Mayor Pro Tem Speaks on MRAP at Council Meeting (Video)


Davis-RobbLast night, Mayor Pro Tem Davis put forward a three-part motion.

First, he said, “We instruct staff to return with options for disposing with the MRAP in the most expeditious and low cost manner within sixty days.”

Second, “That we review donated or surplus material acquisition noticing guidelines to assure that major donated or surplus equipment … acquisitions by any department are reviewed by the city manager and city council.”

Third, “That we proceed with a very public update of the public safety issues related to active-shooter situations, warrants, and that we look at the solutions that do not represent repurposing of a military vehicle to face them and we hold public participatory forums to publicly share ideas on the options.”

In his comments to council prior to his motion, Mayor Pro Tem Davis indicated that he felt that council needed to weigh the probability of the need to use this vehicle in the community as well as the chances that it would be effective if the situation arose.

He further noted that we need to ask ourselves how far do we go to reduce our risks down to zero.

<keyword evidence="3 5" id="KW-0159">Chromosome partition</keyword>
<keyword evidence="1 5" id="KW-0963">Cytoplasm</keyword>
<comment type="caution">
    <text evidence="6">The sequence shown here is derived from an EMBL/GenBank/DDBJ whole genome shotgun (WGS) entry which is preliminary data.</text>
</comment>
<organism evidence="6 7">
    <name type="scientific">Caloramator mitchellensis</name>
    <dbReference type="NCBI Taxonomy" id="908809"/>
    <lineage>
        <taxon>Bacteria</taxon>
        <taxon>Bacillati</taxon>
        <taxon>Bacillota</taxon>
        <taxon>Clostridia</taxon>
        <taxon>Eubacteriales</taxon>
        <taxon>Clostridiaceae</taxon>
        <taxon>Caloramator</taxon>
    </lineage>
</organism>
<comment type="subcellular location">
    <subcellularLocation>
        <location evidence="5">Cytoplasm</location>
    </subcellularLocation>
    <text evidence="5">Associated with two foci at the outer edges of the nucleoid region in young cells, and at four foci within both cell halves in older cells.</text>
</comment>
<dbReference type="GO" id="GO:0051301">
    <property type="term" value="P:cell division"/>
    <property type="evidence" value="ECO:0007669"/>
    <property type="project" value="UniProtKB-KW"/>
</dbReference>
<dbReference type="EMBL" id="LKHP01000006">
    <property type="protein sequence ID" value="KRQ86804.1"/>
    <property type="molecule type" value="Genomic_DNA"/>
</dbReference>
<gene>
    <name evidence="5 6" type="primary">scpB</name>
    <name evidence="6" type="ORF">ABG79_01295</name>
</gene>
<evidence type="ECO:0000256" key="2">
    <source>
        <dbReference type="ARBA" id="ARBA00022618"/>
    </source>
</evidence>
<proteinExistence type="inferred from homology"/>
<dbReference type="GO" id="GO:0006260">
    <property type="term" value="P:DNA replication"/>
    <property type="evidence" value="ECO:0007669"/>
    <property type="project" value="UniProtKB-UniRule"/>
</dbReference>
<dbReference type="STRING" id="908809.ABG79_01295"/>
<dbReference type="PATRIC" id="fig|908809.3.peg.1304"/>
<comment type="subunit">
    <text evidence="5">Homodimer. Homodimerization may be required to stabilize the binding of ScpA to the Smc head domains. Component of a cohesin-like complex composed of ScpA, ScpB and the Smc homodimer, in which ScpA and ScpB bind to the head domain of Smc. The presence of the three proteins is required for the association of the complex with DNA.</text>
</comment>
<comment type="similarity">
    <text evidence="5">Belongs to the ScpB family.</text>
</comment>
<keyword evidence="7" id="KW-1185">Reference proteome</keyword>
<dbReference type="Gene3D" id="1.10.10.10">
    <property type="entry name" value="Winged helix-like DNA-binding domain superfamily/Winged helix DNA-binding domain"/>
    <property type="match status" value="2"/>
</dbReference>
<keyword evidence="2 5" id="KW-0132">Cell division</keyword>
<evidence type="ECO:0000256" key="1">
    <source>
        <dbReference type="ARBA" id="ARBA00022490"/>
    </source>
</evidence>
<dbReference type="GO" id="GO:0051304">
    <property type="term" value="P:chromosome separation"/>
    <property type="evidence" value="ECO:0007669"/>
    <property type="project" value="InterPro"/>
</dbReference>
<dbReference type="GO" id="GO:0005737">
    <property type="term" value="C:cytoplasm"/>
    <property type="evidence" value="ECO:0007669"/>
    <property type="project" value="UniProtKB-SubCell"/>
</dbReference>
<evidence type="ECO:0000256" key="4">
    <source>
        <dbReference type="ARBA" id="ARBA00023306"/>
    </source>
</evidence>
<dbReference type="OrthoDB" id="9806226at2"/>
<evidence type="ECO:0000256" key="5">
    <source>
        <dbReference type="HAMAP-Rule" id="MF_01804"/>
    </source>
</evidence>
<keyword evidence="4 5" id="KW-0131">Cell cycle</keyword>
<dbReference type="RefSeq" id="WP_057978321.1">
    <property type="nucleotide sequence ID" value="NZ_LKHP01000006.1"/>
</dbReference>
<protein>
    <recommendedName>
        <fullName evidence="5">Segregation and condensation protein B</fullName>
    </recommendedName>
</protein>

Mayor Pro Tem Davis said that “symbol matters,” and “we are a species that uses symbol” and “this symbolizes the most destructive force on the planet which is the US Military. I think we have to acknowledge that.”

He told the police chief, “I appreciate the trust that you’ve built in this community… this will hurt it.”

Here are Mayor Pro Tem Davis’ full remarks:


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14 thoughts on “Mayor Pro Tem Speaks on MRAP at Council Meeting (Video)”

  1. Davis Progressive

    robb struck the right note here, warning about how this would undercut the public trust in the police. i keep coming back to the utter lack of sense for how the community would react to this.

  2. Matt Williams

    One of the ironies of the way last night’s meeting unfolded is that Robb Davis and Brett Lee reversed the roles that they played out in the Parcel Tax item early in July.